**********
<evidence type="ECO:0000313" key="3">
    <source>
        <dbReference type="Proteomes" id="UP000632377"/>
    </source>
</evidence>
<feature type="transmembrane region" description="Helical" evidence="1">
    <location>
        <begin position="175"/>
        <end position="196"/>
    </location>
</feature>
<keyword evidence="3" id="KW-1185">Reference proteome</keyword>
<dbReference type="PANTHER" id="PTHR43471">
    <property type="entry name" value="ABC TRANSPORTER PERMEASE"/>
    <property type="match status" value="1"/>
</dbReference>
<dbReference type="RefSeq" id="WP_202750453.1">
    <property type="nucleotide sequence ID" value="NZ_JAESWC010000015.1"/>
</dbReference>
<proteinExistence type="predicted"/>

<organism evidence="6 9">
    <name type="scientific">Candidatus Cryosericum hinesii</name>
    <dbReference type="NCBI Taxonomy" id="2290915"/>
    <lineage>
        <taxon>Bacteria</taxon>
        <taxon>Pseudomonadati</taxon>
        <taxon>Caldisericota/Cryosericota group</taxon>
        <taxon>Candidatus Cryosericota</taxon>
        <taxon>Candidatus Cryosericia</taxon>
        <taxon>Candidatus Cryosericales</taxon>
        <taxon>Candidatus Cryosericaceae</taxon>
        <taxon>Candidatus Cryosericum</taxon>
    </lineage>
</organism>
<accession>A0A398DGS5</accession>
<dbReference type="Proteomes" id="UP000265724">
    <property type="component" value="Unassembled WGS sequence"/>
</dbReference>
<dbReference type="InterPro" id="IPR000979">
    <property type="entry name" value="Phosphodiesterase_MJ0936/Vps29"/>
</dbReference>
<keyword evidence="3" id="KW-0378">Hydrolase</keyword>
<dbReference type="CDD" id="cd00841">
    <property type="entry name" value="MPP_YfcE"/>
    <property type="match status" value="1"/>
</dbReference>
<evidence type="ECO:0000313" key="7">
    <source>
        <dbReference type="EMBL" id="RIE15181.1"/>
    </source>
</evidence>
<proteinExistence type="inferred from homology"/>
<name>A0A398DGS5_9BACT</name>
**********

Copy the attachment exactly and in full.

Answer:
<evidence type="ECO:0000313" key="3">
    <source>
        <dbReference type="Proteomes" id="UP000632377"/>
    </source>
</evidence>
<feature type="transmembrane region" description="Helical" evidence="1">
    <location>
        <begin position="175"/>
        <end position="196"/>
    </location>
</feature>
<keyword evidence="3" id="KW-1185">Reference proteome</keyword>
<dbReference type="PANTHER" id="PTHR43471">
    <property type="entry name" value="ABC TRANSPORTER PERMEASE"/>
    <property type="match status" value="1"/>
</dbReference>
<dbReference type="RefSeq" id="WP_202750453.1">
    <property type="nucleotide sequence ID" value="NZ_JAESWC010000015.1"/>
</dbReference>
<proteinExistence type="predicted"/>

<organism evidence="6 9">
    <name type="scientific">Candidatus Cryosericum hinesii</name>
    <dbReference type="NCBI Taxonomy" id="2290915"/>
    <lineage>
        <taxon>Bacteria</taxon>
        <taxon>Pseudomonadati</taxon>
        <taxon>Caldisericota/Cryosericota group</taxon>
        <taxon>Candidatus Cryosericota</taxon>
        <taxon>Candidatus Cryosericia</taxon>
        <taxon>Candidatus Cryosericales</taxon>
        <taxon>Candidatus Cryosericaceae</taxon>
        <taxon>Candidatus Cryosericum</taxon>
    </lineage>
</organism>
<accession>A0A398DGS5</accession>
<dbReference type="Proteomes" id="UP000265724">
    <property type="component" value="Unassembled WGS sequence"/>
</dbReference>
<dbReference type="InterPro" id="IPR000979">
    <property type="entry name" value="Phosphodiesterase_MJ0936/Vps29"/>
</dbReference>
<keyword evidence="3" id="KW-0378">Hydrolase</keyword>
<dbReference type="CDD" id="cd00841">
    <property type="entry name" value="MPP_YfcE"/>
    <property type="match status" value="1"/>
</dbReference>
<evidence type="ECO:0000313" key="7">
    <source>
        <dbReference type="EMBL" id="RIE15181.1"/>
    </source>
</evidence>
<proteinExistence type="inferred from homology"/>
<name>A0A398DGS5_9BACT</name>